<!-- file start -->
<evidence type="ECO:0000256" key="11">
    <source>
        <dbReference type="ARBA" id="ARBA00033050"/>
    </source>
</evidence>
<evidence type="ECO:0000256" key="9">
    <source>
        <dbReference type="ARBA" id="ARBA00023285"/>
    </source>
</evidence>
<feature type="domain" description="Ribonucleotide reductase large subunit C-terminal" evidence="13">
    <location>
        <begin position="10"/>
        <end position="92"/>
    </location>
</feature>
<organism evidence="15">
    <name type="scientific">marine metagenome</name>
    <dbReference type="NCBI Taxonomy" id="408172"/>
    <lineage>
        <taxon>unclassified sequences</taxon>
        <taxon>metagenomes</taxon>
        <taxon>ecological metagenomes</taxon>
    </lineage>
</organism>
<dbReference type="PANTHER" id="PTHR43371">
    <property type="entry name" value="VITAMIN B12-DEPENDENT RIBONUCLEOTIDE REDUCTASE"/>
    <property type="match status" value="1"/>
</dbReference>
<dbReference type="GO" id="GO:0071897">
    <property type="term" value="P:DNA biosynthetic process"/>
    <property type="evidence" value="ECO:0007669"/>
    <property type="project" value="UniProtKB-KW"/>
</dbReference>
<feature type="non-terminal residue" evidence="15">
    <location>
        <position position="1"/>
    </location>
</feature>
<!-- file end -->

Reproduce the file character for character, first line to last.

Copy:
<evidence type="ECO:0000256" key="11">
    <source>
        <dbReference type="ARBA" id="ARBA00033050"/>
    </source>
</evidence>
<evidence type="ECO:0000256" key="9">
    <source>
        <dbReference type="ARBA" id="ARBA00023285"/>
    </source>
</evidence>
<feature type="domain" description="Ribonucleotide reductase large subunit C-terminal" evidence="13">
    <location>
        <begin position="10"/>
        <end position="92"/>
    </location>
</feature>
<organism evidence="15">
    <name type="scientific">marine metagenome</name>
    <dbReference type="NCBI Taxonomy" id="408172"/>
    <lineage>
        <taxon>unclassified sequences</taxon>
        <taxon>metagenomes</taxon>
        <taxon>ecological metagenomes</taxon>
    </lineage>
</organism>
<dbReference type="PANTHER" id="PTHR43371">
    <property type="entry name" value="VITAMIN B12-DEPENDENT RIBONUCLEOTIDE REDUCTASE"/>
    <property type="match status" value="1"/>
</dbReference>
<dbReference type="GO" id="GO:0071897">
    <property type="term" value="P:DNA biosynthetic process"/>
    <property type="evidence" value="ECO:0007669"/>
    <property type="project" value="UniProtKB-KW"/>
</dbReference>
<feature type="non-terminal residue" evidence="15">
    <location>
        <position position="1"/>
    </location>
</feature>